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New York Background Check

An additional New York background check might be necessary for some jobs or industries from the state. For instance, home care agencies, nursing homes, and subcontractors to these businesses who work with seniors, kids, and people with developmental disabilities are vulnerable populations.

Background checks on job applicants aid employers in safeguarding their businesses, their reputations, and their staff. Background checks can reveal crucial details about a candidate’s credentials, such as the candidate’s criminal history, driving record, or professional license status.

Employers conducting background checks must adhere to all applicable local, state, and federal laws because New York State strictly regulates employment screenings.

New York Employment Background Check Laws

The state, local, and federal laws governing employment background checks, including the data that can be gathered and used to make hiring decisions, must be followed in New York by consumer reporting agencies (CRAs) like backgroundcheck,  iprospectcheck, goodhire, backgroundchecks.og and employers.

Your business could face legal trouble and other penalties if you don’t abide by the employment background check laws.

For employers who rely on information about applicants provided by third-party CRAs during the hiring process, some of the key laws that govern pre-employment background checks in New York are described below.

Federal Laws on Employment Background Checks

Title VII of the Civil Rights Act of 1964 and the Fair Credit Reporting Act (FCRA) are the two primary federal laws that New York employers should be aware of when conducting pre-employment background checks.

FCRA

A comprehensive federal law known as the FCRA was first passed in 1970. Its goal is to safeguard consumer privacy in relation to data collected and used by CRAs, including data on job applicants during the hiring process. Employers are restricted in the types of information they can use to make hiring decisions, and CRAs are restricted in the types of information they can access and disclose.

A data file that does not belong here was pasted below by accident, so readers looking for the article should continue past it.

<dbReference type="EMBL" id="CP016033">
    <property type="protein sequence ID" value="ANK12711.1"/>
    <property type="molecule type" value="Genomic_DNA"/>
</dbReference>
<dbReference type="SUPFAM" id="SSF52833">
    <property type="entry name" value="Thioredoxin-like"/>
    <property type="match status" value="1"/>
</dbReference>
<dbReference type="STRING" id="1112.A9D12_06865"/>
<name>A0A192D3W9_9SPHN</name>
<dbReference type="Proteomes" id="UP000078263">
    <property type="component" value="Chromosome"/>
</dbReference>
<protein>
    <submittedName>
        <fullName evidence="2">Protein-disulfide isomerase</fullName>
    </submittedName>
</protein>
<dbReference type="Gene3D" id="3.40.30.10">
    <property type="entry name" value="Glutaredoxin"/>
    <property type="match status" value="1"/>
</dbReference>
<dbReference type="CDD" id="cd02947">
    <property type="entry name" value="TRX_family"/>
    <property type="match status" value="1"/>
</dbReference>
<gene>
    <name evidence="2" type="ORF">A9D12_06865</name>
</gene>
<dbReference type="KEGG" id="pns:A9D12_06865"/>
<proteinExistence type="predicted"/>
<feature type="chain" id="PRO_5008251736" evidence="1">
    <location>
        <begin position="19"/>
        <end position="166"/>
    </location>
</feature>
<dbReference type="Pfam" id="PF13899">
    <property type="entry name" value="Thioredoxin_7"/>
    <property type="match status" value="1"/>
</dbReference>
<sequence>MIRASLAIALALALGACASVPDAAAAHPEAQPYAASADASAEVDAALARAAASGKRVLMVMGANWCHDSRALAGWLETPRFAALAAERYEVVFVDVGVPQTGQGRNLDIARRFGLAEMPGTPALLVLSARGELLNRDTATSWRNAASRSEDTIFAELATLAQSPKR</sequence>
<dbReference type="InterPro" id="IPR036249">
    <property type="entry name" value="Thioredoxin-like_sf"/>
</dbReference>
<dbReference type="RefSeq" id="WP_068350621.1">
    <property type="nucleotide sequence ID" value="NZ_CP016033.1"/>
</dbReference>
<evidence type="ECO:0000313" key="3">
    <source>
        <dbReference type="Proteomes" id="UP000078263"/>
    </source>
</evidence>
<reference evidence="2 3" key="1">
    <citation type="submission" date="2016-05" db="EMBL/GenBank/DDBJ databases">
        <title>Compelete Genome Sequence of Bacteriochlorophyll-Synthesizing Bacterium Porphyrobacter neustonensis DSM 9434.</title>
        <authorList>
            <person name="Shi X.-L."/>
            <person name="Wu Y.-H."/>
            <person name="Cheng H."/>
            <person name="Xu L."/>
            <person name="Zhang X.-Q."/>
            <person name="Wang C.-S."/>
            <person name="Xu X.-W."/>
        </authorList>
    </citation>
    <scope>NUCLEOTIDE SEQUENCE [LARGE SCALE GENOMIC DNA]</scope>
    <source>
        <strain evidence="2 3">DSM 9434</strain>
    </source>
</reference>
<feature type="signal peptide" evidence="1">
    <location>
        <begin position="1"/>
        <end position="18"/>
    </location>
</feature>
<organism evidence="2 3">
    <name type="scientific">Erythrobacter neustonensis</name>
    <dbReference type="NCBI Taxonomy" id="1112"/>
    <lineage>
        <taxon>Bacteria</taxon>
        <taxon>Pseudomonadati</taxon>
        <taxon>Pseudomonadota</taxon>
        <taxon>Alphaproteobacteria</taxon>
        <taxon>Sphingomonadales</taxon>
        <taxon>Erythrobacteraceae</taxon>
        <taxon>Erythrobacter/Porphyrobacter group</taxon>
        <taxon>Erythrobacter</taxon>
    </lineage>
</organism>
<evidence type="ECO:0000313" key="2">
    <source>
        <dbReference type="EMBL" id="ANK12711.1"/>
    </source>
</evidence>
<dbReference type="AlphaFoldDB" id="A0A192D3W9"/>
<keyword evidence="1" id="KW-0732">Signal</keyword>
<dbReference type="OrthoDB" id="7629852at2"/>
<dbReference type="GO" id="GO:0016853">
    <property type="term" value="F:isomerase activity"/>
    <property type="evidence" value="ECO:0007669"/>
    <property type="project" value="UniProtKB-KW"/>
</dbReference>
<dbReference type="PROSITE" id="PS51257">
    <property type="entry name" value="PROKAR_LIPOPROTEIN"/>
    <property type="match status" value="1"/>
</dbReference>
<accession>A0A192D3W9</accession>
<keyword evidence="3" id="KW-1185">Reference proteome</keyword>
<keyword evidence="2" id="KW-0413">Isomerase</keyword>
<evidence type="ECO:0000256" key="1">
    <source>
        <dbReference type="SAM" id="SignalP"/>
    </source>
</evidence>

A seven-year lookback period imposed by the FCRA prevents CRAs from disclosing arrest data that is seven or older when the arrests did not result in convictions. Additionally, CRAs are not permitted to reveal details of court cases, judgment liens, collection accounts, or bankruptcies that are more than seven years old.

These limitations do not apply to jobs paying at least $75,000 annually. Regardless of their age or the pay scales offered for the open positions, records of criminal convictions can be gathered and made public.

Pre-employment background check users must give written notice to applicants of their intent to conduct New York background checks. Before running a background check on applicants, they must also get their written consent.

Employers must follow the FCRA’s two-step adverse action procedure if a candidate’s past is implicated in a report from an employment background check before making a final hiring decision.

Chapter VII

Title VII of the Civil Rights Act of 1964 has regulations that are circulated and enforced by the Equal Employment Opportunity Commission (EEOC). This historic law forbids workplace discrimination based on an applicant’s or employee’s protected status.